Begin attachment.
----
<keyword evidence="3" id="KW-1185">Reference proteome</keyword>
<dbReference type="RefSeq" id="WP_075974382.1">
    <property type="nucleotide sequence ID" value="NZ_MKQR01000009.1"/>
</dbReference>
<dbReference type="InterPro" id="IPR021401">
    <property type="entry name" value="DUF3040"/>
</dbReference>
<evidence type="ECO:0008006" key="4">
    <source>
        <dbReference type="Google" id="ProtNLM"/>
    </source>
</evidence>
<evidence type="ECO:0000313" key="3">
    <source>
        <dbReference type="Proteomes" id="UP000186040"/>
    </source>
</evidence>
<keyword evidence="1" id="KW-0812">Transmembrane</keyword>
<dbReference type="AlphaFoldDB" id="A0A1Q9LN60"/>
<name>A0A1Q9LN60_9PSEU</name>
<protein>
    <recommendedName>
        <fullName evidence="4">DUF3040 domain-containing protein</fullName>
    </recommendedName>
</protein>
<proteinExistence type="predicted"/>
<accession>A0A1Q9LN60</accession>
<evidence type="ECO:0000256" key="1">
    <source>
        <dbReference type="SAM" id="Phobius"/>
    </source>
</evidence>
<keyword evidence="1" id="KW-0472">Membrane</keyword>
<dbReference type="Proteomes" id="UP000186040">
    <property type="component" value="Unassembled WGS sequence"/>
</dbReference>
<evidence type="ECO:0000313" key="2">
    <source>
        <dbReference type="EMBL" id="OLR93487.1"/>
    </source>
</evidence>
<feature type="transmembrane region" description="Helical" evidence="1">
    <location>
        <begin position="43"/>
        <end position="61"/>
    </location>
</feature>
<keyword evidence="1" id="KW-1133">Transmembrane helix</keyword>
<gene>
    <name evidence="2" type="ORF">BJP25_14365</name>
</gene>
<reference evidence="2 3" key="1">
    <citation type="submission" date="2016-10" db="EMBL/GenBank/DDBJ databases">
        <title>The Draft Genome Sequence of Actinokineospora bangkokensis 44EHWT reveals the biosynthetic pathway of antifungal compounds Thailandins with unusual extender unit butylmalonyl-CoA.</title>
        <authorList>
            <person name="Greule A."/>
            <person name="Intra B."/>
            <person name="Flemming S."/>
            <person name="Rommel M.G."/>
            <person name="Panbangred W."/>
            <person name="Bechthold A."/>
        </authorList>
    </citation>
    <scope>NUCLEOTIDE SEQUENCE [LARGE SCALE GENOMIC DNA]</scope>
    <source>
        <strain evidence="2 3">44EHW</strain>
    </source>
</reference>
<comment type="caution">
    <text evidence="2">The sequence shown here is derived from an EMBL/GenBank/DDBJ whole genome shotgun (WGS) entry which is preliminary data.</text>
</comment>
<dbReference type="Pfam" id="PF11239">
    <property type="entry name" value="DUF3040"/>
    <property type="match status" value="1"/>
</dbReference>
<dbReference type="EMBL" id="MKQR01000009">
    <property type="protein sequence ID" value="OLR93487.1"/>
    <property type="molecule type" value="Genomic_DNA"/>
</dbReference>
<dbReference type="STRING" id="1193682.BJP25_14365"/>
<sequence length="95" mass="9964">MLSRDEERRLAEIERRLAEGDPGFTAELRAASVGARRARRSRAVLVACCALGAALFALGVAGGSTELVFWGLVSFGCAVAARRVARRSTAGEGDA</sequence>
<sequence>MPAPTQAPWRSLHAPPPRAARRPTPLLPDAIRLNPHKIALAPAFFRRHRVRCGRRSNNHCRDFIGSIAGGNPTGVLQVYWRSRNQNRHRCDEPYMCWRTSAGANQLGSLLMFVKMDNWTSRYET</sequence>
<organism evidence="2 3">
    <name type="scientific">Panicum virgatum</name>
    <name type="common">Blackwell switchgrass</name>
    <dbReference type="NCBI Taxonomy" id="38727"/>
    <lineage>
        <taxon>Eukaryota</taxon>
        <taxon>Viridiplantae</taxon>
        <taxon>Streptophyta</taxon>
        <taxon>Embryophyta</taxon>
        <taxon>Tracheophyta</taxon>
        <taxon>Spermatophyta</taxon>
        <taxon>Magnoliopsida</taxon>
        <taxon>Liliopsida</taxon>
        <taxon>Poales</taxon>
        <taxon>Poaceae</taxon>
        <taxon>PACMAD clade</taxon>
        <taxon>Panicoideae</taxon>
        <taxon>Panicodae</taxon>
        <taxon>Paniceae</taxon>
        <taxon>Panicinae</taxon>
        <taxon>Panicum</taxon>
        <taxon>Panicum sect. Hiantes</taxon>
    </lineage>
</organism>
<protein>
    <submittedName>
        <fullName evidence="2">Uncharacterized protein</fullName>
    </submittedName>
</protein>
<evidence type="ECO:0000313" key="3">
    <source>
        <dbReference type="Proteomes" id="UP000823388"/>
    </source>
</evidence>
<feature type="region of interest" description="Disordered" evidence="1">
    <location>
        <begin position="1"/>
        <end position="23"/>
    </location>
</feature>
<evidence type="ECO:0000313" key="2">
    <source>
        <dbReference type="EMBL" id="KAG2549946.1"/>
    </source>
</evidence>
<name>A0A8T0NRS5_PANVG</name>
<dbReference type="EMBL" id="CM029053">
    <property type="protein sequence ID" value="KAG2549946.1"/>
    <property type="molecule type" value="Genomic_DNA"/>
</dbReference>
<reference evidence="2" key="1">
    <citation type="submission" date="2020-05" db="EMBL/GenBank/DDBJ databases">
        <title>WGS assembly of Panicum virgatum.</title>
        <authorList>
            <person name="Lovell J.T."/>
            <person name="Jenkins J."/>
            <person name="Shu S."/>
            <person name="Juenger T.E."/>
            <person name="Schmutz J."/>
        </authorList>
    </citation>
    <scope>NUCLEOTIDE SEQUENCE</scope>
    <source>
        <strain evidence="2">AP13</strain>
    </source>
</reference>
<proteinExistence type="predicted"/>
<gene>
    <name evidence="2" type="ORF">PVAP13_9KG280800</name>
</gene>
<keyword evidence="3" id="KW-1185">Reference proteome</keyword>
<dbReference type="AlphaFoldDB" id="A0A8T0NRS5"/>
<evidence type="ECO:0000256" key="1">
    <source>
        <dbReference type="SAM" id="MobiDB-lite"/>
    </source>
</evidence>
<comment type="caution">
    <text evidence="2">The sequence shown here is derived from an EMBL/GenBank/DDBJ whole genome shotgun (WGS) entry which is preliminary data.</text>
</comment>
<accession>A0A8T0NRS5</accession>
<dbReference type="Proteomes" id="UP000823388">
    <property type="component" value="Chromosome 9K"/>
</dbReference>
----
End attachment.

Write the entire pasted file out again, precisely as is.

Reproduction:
<keyword evidence="3" id="KW-1185">Reference proteome</keyword>
<dbReference type="RefSeq" id="WP_075974382.1">
    <property type="nucleotide sequence ID" value="NZ_MKQR01000009.1"/>
</dbReference>
<dbReference type="InterPro" id="IPR021401">
    <property type="entry name" value="DUF3040"/>
</dbReference>
<evidence type="ECO:0008006" key="4">
    <source>
        <dbReference type="Google" id="ProtNLM"/>
    </source>
</evidence>
<evidence type="ECO:0000313" key="3">
    <source>
        <dbReference type="Proteomes" id="UP000186040"/>
    </source>
</evidence>
<keyword evidence="1" id="KW-0812">Transmembrane</keyword>
<dbReference type="AlphaFoldDB" id="A0A1Q9LN60"/>
<name>A0A1Q9LN60_9PSEU</name>
<protein>
    <recommendedName>
        <fullName evidence="4">DUF3040 domain-containing protein</fullName>
    </recommendedName>
</protein>
<proteinExistence type="predicted"/>
<accession>A0A1Q9LN60</accession>
<evidence type="ECO:0000256" key="1">
    <source>
        <dbReference type="SAM" id="Phobius"/>
    </source>
</evidence>
<keyword evidence="1" id="KW-0472">Membrane</keyword>
<dbReference type="Proteomes" id="UP000186040">
    <property type="component" value="Unassembled WGS sequence"/>
</dbReference>
<evidence type="ECO:0000313" key="2">
    <source>
        <dbReference type="EMBL" id="OLR93487.1"/>
    </source>
</evidence>
<feature type="transmembrane region" description="Helical" evidence="1">
    <location>
        <begin position="43"/>
        <end position="61"/>
    </location>
</feature>
<keyword evidence="1" id="KW-1133">Transmembrane helix</keyword>
<gene>
    <name evidence="2" type="ORF">BJP25_14365</name>
</gene>
<reference evidence="2 3" key="1">
    <citation type="submission" date="2016-10" db="EMBL/GenBank/DDBJ databases">
        <title>The Draft Genome Sequence of Actinokineospora bangkokensis 44EHWT reveals the biosynthetic pathway of antifungal compounds Thailandins with unusual extender unit butylmalonyl-CoA.</title>
        <authorList>
            <person name="Greule A."/>
            <person name="Intra B."/>
            <person name="Flemming S."/>
            <person name="Rommel M.G."/>
            <person name="Panbangred W."/>
            <person name="Bechthold A."/>
        </authorList>
    </citation>
    <scope>NUCLEOTIDE SEQUENCE [LARGE SCALE GENOMIC DNA]</scope>
    <source>
        <strain evidence="2 3">44EHW</strain>
    </source>
</reference>
<comment type="caution">
    <text evidence="2">The sequence shown here is derived from an EMBL/GenBank/DDBJ whole genome shotgun (WGS) entry which is preliminary data.</text>
</comment>
<dbReference type="Pfam" id="PF11239">
    <property type="entry name" value="DUF3040"/>
    <property type="match status" value="1"/>
</dbReference>
<dbReference type="EMBL" id="MKQR01000009">
    <property type="protein sequence ID" value="OLR93487.1"/>
    <property type="molecule type" value="Genomic_DNA"/>
</dbReference>
<dbReference type="STRING" id="1193682.BJP25_14365"/>
<sequence length="95" mass="9964">MLSRDEERRLAEIERRLAEGDPGFTAELRAASVGARRARRSRAVLVACCALGAALFALGVAGGSTELVFWGLVSFGCAVAARRVARRSTAGEGDA</sequence>
<sequence>MPAPTQAPWRSLHAPPPRAARRPTPLLPDAIRLNPHKIALAPAFFRRHRVRCGRRSNNHCRDFIGSIAGGNPTGVLQVYWRSRNQNRHRCDEPYMCWRTSAGANQLGSLLMFVKMDNWTSRYET</sequence>
<organism evidence="2 3">
    <name type="scientific">Panicum virgatum</name>
    <name type="common">Blackwell switchgrass</name>
    <dbReference type="NCBI Taxonomy" id="38727"/>
    <lineage>
        <taxon>Eukaryota</taxon>
        <taxon>Viridiplantae</taxon>
        <taxon>Streptophyta</taxon>
        <taxon>Embryophyta</taxon>
        <taxon>Tracheophyta</taxon>
        <taxon>Spermatophyta</taxon>
        <taxon>Magnoliopsida</taxon>
        <taxon>Liliopsida</taxon>
        <taxon>Poales</taxon>
        <taxon>Poaceae</taxon>
        <taxon>PACMAD clade</taxon>
        <taxon>Panicoideae</taxon>
        <taxon>Panicodae</taxon>
        <taxon>Paniceae</taxon>
        <taxon>Panicinae</taxon>
        <taxon>Panicum</taxon>
        <taxon>Panicum sect. Hiantes</taxon>
    </lineage>
</organism>
<protein>
    <submittedName>
        <fullName evidence="2">Uncharacterized protein</fullName>
    </submittedName>
</protein>
<evidence type="ECO:0000313" key="3">
    <source>
        <dbReference type="Proteomes" id="UP000823388"/>
    </source>
</evidence>
<feature type="region of interest" description="Disordered" evidence="1">
    <location>
        <begin position="1"/>
        <end position="23"/>
    </location>
</feature>
<evidence type="ECO:0000313" key="2">
    <source>
        <dbReference type="EMBL" id="KAG2549946.1"/>
    </source>
</evidence>
<name>A0A8T0NRS5_PANVG</name>
<dbReference type="EMBL" id="CM029053">
    <property type="protein sequence ID" value="KAG2549946.1"/>
    <property type="molecule type" value="Genomic_DNA"/>
</dbReference>
<reference evidence="2" key="1">
    <citation type="submission" date="2020-05" db="EMBL/GenBank/DDBJ databases">
        <title>WGS assembly of Panicum virgatum.</title>
        <authorList>
            <person name="Lovell J.T."/>
            <person name="Jenkins J."/>
            <person name="Shu S."/>
            <person name="Juenger T.E."/>
            <person name="Schmutz J."/>
        </authorList>
    </citation>
    <scope>NUCLEOTIDE SEQUENCE</scope>
    <source>
        <strain evidence="2">AP13</strain>
    </source>
</reference>
<proteinExistence type="predicted"/>
<gene>
    <name evidence="2" type="ORF">PVAP13_9KG280800</name>
</gene>
<keyword evidence="3" id="KW-1185">Reference proteome</keyword>
<dbReference type="AlphaFoldDB" id="A0A8T0NRS5"/>
<evidence type="ECO:0000256" key="1">
    <source>
        <dbReference type="SAM" id="MobiDB-lite"/>
    </source>
</evidence>
<comment type="caution">
    <text evidence="2">The sequence shown here is derived from an EMBL/GenBank/DDBJ whole genome shotgun (WGS) entry which is preliminary data.</text>
</comment>
<accession>A0A8T0NRS5</accession>
<dbReference type="Proteomes" id="UP000823388">
    <property type="component" value="Chromosome 9K"/>
</dbReference>